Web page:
The Rope by Nevada Barr

First Impressions The Rope book cover
A fast moving plot, detailed descriptions of scenery, and a high body count result in a page turner with atmosphere. Hot, dry Utah heat radiates from the pages of The Rope, a prequel in Nevada Barr’s Anna Pigeon series.

Drive-By Summary
The Glen Canyon National Recreation Area on Lake Powell promises relaxation in a sandstone setting. Not true for Anna Pigeon, the newest seasonal park employee. Anna wakes at the bottom of a solution hole, a naturally formed dry well, with a dislocated shoulder and a killer headache. Stripped of everything, even her memory, Anna gradually recalls how she arrived at the bottom of both her physical and metaphorical well. Thanks in part to a skunk she survives in true Anna Pigeon style. Upon returning to the upper world, Anna struggles to identify who trapped her in the hole. Her ordeal isn’t over, it’s not clear who she can trust, and the body count is rising.

Nevada Barr spills the fictional beans on how and, more importantly, why a thirty-five year old woman from New York City with a background in theatre transforms herself into a gun toting powerhouse of a park ranger who’s freaky good at solving murders.

My Favorite Character
Anna Pigeon, of course, in all her tough-minded, tooshie-kicking glory. Anna’s drive to conquer her demons makes her unpredictable. She’s not fearless; she’s fearful. Yet she overcomes those fears, a feat made all the more admirable as she often risks her own safety in order to assist others.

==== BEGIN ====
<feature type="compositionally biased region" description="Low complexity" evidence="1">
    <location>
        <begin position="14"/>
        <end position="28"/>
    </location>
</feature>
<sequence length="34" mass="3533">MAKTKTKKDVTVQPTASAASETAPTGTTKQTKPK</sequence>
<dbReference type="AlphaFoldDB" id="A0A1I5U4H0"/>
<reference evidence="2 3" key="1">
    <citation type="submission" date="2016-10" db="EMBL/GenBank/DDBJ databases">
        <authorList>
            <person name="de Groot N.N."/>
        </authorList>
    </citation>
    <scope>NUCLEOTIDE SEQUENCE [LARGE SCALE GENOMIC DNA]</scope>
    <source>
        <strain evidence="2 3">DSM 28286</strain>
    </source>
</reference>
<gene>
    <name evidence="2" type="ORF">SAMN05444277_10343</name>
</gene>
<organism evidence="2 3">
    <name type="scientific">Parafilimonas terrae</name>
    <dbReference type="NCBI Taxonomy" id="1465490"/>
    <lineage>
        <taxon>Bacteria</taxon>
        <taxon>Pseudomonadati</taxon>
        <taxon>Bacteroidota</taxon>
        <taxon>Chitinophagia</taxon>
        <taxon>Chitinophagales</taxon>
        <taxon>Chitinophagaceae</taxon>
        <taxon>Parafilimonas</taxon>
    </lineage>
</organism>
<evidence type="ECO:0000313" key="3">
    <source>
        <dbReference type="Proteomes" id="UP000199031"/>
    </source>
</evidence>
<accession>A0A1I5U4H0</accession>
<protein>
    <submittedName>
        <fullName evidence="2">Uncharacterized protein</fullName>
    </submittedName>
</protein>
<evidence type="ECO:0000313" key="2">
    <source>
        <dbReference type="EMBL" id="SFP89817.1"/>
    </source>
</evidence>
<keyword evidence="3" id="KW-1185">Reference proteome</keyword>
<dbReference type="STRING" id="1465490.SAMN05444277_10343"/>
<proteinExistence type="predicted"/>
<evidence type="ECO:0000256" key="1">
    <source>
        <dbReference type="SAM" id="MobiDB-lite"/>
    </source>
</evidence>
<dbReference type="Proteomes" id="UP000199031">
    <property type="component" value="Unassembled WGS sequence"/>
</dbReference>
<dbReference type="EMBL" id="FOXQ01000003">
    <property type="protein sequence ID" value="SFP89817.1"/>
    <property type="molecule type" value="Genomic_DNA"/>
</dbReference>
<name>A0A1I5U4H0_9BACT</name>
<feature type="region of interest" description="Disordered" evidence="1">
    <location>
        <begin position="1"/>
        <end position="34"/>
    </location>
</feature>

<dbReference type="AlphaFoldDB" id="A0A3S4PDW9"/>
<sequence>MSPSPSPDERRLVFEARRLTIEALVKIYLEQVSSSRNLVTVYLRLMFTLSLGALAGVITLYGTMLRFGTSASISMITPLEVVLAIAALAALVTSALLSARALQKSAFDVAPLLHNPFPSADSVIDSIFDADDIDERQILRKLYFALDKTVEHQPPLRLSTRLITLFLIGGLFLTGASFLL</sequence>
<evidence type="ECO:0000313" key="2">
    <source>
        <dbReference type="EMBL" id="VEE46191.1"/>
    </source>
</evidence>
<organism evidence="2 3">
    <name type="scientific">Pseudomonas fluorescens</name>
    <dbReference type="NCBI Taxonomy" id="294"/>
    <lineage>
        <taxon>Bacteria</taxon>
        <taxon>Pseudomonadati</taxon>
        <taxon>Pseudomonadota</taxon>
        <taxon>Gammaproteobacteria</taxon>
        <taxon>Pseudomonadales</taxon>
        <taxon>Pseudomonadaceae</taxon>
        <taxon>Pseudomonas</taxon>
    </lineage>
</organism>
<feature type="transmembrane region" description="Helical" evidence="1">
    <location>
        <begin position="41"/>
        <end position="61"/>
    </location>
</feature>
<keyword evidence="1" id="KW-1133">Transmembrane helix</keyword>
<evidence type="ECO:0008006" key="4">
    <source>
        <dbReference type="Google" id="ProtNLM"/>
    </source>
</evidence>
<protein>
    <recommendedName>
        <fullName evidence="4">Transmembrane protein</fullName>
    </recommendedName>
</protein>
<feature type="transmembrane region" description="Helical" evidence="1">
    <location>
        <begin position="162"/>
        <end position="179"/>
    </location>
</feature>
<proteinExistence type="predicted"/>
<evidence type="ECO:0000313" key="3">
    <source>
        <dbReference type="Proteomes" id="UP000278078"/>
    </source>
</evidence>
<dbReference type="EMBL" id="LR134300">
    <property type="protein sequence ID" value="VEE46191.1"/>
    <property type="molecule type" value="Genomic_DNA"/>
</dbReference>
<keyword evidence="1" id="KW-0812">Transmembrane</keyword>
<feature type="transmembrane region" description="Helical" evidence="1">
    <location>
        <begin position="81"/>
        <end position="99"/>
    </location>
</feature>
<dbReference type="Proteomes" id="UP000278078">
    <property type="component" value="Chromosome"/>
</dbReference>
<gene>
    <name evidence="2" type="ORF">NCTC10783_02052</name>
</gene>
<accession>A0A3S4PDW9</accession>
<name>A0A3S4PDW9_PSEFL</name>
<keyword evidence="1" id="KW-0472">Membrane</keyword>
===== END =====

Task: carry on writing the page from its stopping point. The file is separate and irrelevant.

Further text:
Words to Live By
Who has the chutzpa to joke about the afterlife in the face of certain death? Anna Pigeon.

Upon waking up at the bottom of the solution hole: “This is not purgatory”, she assured herself, “They don’t let Protestants in.”
And
“Women need to come to think of themselves not as victims but as dangerous”

Who might like this book
Barr’s personal experience as a park ranger infuses her descriptions with authenticity. She excels at visceral writing. While exploring how individuals and society handles violence against women, Barr also touches on mental health, self-empowerment, and environmental issues. If you like plot-driven suspense featuring a strong woman protagonist, this is a book for you.

Final Say
This prequel works as a stand-alone story. You don’t have to read the first sixteen books in order to understand what’s happening. Interested in the series? Start with the first book, Track of the Cat, winner of both the Agatha and Anthony Awards for best first mystery. Barr’s stories get darker as the series progresses, with some of the latest titles being too dark for my taste. My personal favorites were Flashback and Blind Descent because Barr made me feel like I was right next to Anna during all the action, experiencing all the adventure with none of the risk.

Hunt down The Rope today at the Bellingham Public Library.

— Suzanne

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